From Broome to Derby we visited Taylor’s Lagoon, the Logue River and Willare Bridge on the Fitzroy River. We did well for raptors including good views of Black Falcon, Little Eagle, Black-breasted Buzzard and Square-tailed Kite. 27 Red-necked Avocets at the Logue River pool were an unexpected surprise. We finished the day off with a pair of Great-billed Herons at the Derby Wharf.
The Derby mangroves in the vicinity of the wharf were quiet, perhaps the cool conditions had something to do with it, however Mangrove Golden Whistler, Broad-billed Flycatcher, Yellow White-eyes and Mangrove Grey Fantail showed well. Small flocks of Terek Sandpipers and Whimbrel were seen on the mudflats and the odd Eastern Curlew.
The famous Derby Sewerage Works has undergone some drastic changes, however it was still worth a visit with well over thirty species recorded. Lovely views of White-throated Gerygone in nearby scrub made a good start. In the King Leopold Ranges on our way to Mt. Hart several small flocks of Pictorella Mannikins were recorded.
After a comfortable night at Mt. Hart an early morning walk revealed several Australian Bustards promenading down the airstrip, and a Yellow Oriole feeding on Mulberries in the homestead gardens.
A lunch stop on the Hann River, Gibb River Road, had a rather gory flavour as we witnessed a Brown Falcon capturing a Varied Lorikeet, which the Falcon proceeded to tear to pieces.
Mt. Elizabeth Station is a wonderful birding location and our stay here enabled us to bird a few good spots. We were lucky enough to find 2 juvenile Gouldians but no adults! Seconds later in the same spot an adult male Northern Shrike Tit and Crested Bellbird were found. Masked Woodswallows were seen regularly in many different areas during our 10 day journey. Unfortunately we did not see any White-browed Woodswallows amongst them.
Our visit to the Mitchell Plateau was a little disappointing as we failed to see the main target bird the Black Grasswren and it wasn’t for the want of trying! We did however find both White-lined Honeyeaters and Green-backed Gerygones in good numbers. White-quilled Rock-Pigeons were common and our efforts were rewarded as we also enjoyed excellent views of Partridge Pigeon. Interesting raptors seen on the plateau included four Pacific Bazas performing undulating displays between prolonged thermalling, a single Peregrine Falcon was seen well, over Little Mertens Falls and 5 minutes later was followed by an adult Square-tailed Kite. While searching for the Grasswrens we made up for their absence by enjoying on several occasions fantastic views of Variegated Wrens (race rogersi), we hoped in vain the Fairy Wrens were accompanied by their black mates but to no avail. An interesting observation of Common Bronzewings coming down to drink at Camp Creek Crossing in the late afternoon, with failing light there may have been more than the dozen counted. Other interesting species seen around the Mitchell Plateau area included Little-Shrike Thrush, Varied Triller and Figbird.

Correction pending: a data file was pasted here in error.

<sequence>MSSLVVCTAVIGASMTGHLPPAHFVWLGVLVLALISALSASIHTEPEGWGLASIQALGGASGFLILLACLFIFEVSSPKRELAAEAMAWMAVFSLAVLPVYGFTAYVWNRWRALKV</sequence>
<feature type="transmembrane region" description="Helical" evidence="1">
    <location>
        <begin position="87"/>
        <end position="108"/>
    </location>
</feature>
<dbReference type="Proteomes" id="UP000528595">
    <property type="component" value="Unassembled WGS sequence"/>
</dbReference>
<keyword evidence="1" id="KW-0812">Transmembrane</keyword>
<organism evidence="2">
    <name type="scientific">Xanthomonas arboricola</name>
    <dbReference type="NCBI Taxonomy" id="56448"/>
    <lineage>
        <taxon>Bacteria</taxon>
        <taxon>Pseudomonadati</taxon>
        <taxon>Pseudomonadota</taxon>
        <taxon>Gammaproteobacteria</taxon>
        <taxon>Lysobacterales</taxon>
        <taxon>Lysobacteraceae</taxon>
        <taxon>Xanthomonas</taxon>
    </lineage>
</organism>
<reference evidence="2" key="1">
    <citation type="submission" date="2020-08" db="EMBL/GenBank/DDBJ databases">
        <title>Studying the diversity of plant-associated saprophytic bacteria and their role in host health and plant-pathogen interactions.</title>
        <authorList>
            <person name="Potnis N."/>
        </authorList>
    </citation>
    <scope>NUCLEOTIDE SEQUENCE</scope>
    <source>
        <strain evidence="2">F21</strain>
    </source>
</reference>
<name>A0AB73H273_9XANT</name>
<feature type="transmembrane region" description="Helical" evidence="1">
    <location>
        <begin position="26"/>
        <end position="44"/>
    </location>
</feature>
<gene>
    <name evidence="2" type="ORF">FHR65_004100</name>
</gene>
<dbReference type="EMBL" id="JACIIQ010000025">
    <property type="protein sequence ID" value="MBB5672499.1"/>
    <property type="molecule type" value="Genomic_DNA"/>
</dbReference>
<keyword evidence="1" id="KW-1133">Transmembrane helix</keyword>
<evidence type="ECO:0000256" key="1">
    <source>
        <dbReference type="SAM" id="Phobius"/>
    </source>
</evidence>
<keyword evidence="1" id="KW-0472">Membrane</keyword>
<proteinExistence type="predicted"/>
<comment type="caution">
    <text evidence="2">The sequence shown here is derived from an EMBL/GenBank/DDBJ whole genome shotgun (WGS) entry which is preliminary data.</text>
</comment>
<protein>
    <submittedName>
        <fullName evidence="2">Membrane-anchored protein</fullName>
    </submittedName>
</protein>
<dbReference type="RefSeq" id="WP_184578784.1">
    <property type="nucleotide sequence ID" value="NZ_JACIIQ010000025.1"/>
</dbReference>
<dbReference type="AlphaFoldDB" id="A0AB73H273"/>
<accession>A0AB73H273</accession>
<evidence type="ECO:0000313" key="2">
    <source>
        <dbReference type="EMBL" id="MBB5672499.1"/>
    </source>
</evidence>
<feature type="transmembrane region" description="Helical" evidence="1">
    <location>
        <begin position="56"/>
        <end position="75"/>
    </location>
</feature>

On the Drysdale River (another gory bit) we disturbed a Barking Owl still clutching its half eaten breakfast of Tawny Frogmouth. On a lighter note super views of Purple-crowned Wrens, Black-chinned Honeyeaters and Crimson Finch. On the Gibb River Road Masked Finch and rather frustrating views of Red Goshawk, very high up and thermalling until it descended in a gentle and continuous stoop out of sight, I believe the bird was a young male with worn plumage due to the indistinct barring on the underside of the flight feathers but darker belly. Back at Mt. Elizabeth we had some splendid luck having almost given up for the mornings birding because of the strong cool easterly wind, we found a group of Gouldians, a stunning black faced male and twenty six juveniles. We were eventually surrounded by these Gouldians having crept up to where they were feeding, a great experience indeed. We also enjoyed close views of Black-tailed Treecreeper and Pallid Cuckoo. The rest of the day on our return to Broome was pretty good also with great views of Sandstone Shrike-thrush at the “Bench” King Leopold Ranges plus a couple of Short-eared Rock Wallabys. A pair of Ground Cuckoo-shrikes and Pictorella Mannikins at Donkey Creek and a Red-browed Pardalote on Wombarella Creek.
A great birding trip in June with cool nights and beautiful days. Comfortable friendly homestead accommodation with home cooked meals and best of all – lots of birds. Our final tally for the trip – 156 species.